Tipping over the edge from drama into melodrama: This sentiment was repeated again and again. Last Tango in Halifax used to be a good quality drama/romance about an adorable old couple who found one another after fifty years and now it’s become a soap opera.

As I wrote up my recaps for this series, I too felt some of the same frustrations.  My biggest complaint concerned what I felt was excessive repetition. Must we hear the same bit of news or gossip passed on from one character to another three or four times per episode? This is the way we pass information among our friends and family in real life, but it makes for boring television.

I think the problem many fans had with series three was actually the degree to which the characters’ behaved in realistic ways. People say petty, thoughtless things to one another. They can have racist or other prejudicial attitudes. They don’t think they are deserving of happiness so they do things to prove their unworthiness. In the middle of chaos and grief, people forgive their loved ones when in normal conditions they might hold a grudge much longer.

Show creator Sally Wainwright has given viewers a world that is simultaneously authentic in its human interactions, but rather extreme in the number of  tumultuous situations in which the characters find themselves. I surmise that the people who really enjoyed this past series prefer their characters flawed and their lives full of uncertainty. Those who don’t, probably gave up on the show already or will not tune in when it returns for series four next year. I’m still not sure which camp I’m in at the moment, but I know I wish these characters well no matter whether I decide to return to Halifax or not.


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Any Gary and Miranda kiss is heartwarming. image credit BBC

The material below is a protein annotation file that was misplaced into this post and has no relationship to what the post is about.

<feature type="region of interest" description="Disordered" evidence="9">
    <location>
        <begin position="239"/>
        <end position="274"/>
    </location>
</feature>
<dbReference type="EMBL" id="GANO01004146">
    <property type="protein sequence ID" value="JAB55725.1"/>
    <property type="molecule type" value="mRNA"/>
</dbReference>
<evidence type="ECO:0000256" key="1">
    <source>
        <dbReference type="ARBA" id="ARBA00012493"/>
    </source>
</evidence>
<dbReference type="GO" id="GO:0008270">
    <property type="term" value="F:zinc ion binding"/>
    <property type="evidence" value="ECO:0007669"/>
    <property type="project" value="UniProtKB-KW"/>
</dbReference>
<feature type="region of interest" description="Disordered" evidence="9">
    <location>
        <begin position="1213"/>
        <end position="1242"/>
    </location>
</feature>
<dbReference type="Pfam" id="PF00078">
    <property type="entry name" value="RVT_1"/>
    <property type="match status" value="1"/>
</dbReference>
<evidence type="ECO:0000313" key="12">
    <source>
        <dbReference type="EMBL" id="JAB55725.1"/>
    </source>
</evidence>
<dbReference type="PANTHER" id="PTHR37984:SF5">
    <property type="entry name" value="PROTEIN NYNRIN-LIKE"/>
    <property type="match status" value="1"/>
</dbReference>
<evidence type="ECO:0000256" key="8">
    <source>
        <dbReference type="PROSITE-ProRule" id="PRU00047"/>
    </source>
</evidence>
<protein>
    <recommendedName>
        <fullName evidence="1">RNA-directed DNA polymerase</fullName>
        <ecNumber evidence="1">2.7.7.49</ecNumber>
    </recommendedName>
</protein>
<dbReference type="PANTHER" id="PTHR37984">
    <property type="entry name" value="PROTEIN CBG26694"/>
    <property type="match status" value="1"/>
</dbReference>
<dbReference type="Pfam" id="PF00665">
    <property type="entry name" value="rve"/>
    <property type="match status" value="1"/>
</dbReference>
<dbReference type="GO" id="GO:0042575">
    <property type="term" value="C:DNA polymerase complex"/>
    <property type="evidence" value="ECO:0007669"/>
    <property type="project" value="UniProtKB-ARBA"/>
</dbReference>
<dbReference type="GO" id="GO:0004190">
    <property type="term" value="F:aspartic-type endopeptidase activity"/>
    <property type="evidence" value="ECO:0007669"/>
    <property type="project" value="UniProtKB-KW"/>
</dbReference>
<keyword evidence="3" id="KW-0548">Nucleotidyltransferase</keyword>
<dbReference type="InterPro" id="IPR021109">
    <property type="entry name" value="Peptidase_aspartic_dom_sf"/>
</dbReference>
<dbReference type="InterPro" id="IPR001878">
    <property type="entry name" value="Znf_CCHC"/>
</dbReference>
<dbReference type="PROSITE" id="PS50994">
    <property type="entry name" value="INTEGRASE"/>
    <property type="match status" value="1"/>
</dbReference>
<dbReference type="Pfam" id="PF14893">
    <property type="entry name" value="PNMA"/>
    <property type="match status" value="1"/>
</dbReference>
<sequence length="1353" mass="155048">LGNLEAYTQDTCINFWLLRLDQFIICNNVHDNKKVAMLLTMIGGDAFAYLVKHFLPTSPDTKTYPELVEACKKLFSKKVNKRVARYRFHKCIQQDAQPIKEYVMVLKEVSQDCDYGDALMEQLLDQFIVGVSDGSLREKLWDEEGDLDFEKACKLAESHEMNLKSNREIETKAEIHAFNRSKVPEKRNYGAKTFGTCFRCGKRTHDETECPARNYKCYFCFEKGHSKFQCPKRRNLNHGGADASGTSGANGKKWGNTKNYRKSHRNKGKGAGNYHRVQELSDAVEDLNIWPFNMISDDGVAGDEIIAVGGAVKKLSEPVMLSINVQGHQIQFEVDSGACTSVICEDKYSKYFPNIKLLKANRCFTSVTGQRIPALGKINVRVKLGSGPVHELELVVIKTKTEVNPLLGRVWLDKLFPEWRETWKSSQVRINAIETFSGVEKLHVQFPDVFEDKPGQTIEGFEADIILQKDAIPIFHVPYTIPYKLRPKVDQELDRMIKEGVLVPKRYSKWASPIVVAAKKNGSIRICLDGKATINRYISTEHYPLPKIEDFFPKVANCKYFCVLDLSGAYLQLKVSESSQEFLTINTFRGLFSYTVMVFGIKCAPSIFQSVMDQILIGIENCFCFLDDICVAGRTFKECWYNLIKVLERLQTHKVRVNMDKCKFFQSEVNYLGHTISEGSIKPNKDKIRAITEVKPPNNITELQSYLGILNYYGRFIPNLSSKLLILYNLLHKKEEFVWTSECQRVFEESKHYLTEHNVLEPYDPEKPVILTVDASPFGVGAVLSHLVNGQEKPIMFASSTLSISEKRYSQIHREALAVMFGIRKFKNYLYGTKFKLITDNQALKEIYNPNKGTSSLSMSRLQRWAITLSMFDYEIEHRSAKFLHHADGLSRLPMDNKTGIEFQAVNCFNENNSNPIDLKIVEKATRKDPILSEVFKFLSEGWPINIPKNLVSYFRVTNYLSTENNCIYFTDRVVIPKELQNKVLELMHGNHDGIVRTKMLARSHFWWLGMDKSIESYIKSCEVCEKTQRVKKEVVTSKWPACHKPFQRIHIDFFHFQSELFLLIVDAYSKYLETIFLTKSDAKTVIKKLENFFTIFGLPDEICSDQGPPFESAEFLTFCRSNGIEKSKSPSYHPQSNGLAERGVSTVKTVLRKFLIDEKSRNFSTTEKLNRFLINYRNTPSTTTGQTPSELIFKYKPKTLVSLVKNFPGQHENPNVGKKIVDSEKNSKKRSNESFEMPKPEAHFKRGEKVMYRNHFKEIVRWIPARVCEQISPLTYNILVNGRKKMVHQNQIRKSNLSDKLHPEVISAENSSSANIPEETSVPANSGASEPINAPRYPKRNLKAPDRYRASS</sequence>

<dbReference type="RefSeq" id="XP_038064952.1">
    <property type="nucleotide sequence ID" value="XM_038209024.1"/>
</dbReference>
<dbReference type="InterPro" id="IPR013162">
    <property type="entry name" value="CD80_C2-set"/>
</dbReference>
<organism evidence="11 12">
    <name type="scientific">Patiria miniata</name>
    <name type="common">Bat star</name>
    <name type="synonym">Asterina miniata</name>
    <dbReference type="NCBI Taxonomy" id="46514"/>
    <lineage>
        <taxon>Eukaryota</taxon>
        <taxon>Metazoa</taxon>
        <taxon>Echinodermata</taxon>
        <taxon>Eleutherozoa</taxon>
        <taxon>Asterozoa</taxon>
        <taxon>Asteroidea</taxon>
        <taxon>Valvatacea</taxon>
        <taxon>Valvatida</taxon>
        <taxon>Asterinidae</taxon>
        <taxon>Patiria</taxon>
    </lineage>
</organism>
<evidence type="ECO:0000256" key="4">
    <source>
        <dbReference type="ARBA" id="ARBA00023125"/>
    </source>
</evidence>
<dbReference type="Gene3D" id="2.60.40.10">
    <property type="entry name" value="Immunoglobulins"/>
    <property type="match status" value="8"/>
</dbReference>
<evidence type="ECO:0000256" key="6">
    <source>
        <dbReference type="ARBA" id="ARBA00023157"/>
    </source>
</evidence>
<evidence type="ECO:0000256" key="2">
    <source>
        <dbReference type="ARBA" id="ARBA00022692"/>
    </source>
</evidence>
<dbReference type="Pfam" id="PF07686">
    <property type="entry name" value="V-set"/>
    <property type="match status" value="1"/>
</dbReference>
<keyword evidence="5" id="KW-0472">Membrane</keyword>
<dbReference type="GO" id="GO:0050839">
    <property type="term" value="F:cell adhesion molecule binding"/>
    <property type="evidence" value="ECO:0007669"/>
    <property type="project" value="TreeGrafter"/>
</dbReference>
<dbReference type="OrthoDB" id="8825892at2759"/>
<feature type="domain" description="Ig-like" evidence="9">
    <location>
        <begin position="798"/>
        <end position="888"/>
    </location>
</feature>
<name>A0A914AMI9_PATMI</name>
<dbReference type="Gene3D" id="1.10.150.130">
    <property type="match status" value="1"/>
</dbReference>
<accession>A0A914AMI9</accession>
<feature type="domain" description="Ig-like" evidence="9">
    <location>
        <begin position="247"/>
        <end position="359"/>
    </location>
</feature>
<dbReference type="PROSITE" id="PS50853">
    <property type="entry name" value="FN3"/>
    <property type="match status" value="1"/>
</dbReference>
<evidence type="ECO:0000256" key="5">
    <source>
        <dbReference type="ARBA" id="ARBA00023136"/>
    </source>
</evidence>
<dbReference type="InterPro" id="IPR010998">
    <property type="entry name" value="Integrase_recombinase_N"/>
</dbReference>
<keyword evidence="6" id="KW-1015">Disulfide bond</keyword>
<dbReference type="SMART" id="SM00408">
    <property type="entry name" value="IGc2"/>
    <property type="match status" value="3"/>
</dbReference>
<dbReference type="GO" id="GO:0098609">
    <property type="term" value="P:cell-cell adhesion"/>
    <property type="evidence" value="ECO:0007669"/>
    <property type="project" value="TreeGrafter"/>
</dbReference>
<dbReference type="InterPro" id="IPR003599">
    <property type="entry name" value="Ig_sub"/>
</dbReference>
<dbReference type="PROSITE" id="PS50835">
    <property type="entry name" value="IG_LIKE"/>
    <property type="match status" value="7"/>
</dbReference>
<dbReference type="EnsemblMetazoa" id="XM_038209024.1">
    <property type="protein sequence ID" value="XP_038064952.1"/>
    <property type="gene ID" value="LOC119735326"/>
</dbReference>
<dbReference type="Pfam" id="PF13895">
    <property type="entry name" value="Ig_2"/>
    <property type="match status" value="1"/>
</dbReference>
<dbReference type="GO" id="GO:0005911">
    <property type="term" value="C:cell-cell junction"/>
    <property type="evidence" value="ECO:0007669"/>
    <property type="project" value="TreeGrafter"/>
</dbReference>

image credit BBC

The internet tells me it’s National Kissing Day. This senselessly manufactured day of swapping spit prompted me to devise a list of cheer worthy TV smooches. You know, the kind that take forever to actually happen and warm your heart when you finally witness them. For example, any kiss that ever transpired between the constantly on again off again Miranda and Gary.


So without further ado, here are a few more telly kisses you might remember fondly…

Caroline and Mac proposal kiss – Green Wing



2.  Mark and Sophie first kiss at a wake – Peep Show



3. Tim and Dawn Christmas party soulmate kiss – The Office



4. The Doctor and River Song first and last kiss – Doctor Who


Which kiss will you try out on your loved one today?

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Tonight Britain’s TV  industry will honor its own at the House of Fraser BAFTA Television Awards. Seeing as telly is my bag, I’ve decided to offer my picks on the categories – at least the ones where I’ve been able to watch the programs and have an opinion. My choices are based on my personal taste and not on who should or probably will win so don’t place any bets based on this post please!